Stybar attacks to take stage win and collection of jerseys at Tirreno-Adriatico

'It was about timing it right,' says new race leader

Zdenek Stybar (Etixx-QuickStep) climbed on the stage 2 podium at Tirreno-Adriatico in Pomerance so many times that the local crowd were happy when his teammate Bob Jungels appeared to collect the best young rider’s white jersey.

Stybar made four appearances on the podium, as stage winner, to collect the race leader’s blue jersey, the red points jersey and the green mountain classification jersey.

He took them with his solo attack in the hilly finale of the stage to Pomerance and thanks to a ten-second time bonus, he now leads Tirreno-Adriatico by nine seconds, ahead of Greg Avermaet and Tejay van Garderen of BMC. More importantly he showed his Classics rivals that he is on form as the days tick down to Milan-San Remo and the cobbled Classics of northern Europe.

“I think its very important to win but most of all it’s important to be in good shape,” Stybar explained in the post-race press conference.

“You could see that Cancellara is in top shape, than Greg van Avermaet is on top shape and that Sagan is very, very good, Edvald Boasson Hagen, too. It’s very important to win in front of the Classics for your own confidence, too. I knew after Mallorca and Algarve that my form was growing in the right way.

“I trained very hard this winter and for the first time in my life that I was struggling between training and going into over training after Algarve. I was training so hard that I was on the limit. There were times when I couldn’t imagine to train for extra minute. Fortunately I’ve recovered from the hard effort of Strade Bianche and so I’ve got some freshness in my legs now. I knew that my shape would come up.”

A spontaneous attack

Stybar won a stage at the 2015 Tour de France in in Le Havre with a similar solo attack on the finale climb. That day was tinged with sadness after teammate Tony Martin crashed at the foot of the climb while wearing the yellow jersey and was forced to quit the Tour.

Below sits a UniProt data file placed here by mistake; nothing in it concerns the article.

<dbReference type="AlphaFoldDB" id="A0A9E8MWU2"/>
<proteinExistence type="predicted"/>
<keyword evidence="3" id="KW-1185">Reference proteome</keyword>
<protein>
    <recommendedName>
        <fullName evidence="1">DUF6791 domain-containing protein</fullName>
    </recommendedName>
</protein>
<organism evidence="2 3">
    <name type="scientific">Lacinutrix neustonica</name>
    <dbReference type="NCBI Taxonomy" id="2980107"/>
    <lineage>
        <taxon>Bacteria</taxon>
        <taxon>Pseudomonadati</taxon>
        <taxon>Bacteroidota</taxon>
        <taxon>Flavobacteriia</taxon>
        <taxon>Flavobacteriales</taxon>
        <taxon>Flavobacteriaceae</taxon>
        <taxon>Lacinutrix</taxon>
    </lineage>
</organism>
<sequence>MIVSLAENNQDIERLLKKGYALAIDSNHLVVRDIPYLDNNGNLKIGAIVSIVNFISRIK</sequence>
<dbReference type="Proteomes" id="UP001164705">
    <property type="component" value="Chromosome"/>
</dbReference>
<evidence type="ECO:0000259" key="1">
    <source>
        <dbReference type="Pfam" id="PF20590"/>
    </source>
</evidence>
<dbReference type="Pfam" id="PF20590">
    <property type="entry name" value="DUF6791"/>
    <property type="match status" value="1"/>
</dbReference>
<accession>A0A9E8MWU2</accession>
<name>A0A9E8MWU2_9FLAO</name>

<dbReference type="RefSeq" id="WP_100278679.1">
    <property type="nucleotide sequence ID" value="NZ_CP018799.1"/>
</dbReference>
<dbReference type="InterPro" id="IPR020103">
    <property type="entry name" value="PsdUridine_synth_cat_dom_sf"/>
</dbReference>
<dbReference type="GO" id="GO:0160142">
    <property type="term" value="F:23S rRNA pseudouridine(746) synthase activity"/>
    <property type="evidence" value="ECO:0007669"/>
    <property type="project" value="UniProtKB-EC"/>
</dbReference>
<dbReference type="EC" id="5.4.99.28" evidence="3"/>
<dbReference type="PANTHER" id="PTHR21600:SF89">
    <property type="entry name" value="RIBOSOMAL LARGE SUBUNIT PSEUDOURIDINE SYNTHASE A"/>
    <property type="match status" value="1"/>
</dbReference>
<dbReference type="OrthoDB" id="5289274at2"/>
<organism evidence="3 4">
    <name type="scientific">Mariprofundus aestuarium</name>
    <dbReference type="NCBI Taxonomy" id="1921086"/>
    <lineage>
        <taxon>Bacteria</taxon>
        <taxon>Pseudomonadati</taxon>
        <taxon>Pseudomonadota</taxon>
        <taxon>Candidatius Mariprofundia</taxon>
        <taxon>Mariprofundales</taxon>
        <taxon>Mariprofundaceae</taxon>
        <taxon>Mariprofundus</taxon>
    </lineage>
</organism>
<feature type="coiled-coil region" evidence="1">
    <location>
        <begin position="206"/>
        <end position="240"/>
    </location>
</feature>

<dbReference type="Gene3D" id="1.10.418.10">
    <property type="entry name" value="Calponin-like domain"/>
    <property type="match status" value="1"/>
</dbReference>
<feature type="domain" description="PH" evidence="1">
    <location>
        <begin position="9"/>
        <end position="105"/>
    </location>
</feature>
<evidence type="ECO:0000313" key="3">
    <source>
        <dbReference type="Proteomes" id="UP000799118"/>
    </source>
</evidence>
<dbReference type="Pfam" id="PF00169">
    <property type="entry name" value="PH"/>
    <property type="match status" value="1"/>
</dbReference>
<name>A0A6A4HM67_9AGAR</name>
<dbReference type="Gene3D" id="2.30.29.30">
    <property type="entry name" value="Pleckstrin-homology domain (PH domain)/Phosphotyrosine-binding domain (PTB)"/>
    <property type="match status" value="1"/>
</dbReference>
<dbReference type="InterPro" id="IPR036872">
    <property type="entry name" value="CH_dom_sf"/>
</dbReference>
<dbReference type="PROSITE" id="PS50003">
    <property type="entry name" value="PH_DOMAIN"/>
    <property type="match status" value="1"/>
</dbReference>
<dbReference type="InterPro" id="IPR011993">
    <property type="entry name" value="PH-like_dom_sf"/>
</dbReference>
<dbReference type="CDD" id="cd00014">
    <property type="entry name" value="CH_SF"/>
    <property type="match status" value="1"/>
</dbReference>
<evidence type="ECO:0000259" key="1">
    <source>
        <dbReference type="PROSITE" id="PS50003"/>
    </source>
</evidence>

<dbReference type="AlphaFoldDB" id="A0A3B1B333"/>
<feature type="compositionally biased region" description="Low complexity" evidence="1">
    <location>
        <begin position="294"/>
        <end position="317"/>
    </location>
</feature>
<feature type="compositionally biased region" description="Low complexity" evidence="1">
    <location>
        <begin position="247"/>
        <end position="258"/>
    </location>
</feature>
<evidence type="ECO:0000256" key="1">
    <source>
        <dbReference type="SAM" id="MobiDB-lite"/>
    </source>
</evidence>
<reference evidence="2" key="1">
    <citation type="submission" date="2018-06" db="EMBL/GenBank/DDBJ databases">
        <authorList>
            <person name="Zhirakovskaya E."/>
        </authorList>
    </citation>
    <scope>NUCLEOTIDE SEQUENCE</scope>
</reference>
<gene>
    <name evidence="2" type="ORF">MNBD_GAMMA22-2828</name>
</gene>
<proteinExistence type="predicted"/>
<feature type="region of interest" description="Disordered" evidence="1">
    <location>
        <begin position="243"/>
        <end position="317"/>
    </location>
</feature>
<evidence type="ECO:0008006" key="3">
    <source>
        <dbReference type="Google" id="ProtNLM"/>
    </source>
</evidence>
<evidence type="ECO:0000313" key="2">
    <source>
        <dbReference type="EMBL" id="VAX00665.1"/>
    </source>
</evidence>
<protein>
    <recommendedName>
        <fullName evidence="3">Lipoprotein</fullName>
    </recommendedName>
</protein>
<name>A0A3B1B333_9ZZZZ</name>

The Le Havre attack came in the final kilometre. This time it was longer, hard effort and included topping the final steep climb of the stage in Pomerance. Stybar made a huge effort but could recall every detail.

“Two or three weeks ago my directeur sportif Davide Bramati called and told this was a stage for me. The profile suited me and I’d seen a video but you never know how race will develop. It was about timing it right,” Stybar said, with his modestly failing to hide the quality and determination of his attack.

“We had two from our team and I knew that Gianluca Brambilla is very strong. When I went it was as a good moment to go. I was not too far behind on the climb and expected the bunch to ease a little over the top so then I made my attack. But it was very spontaneous. It wasn’t planned that I’d attack in that point.

“I looked behind when I went to know if someone was following me. When I saw nobody was coming, I knew it could work out. I knew there were a lot of turns and when we passed through the finish the lap before, so I knew what to expect. I knew I could recover in the turns and the little downhill in last 500 metres. Then I went full gas in the last 250 metres.”

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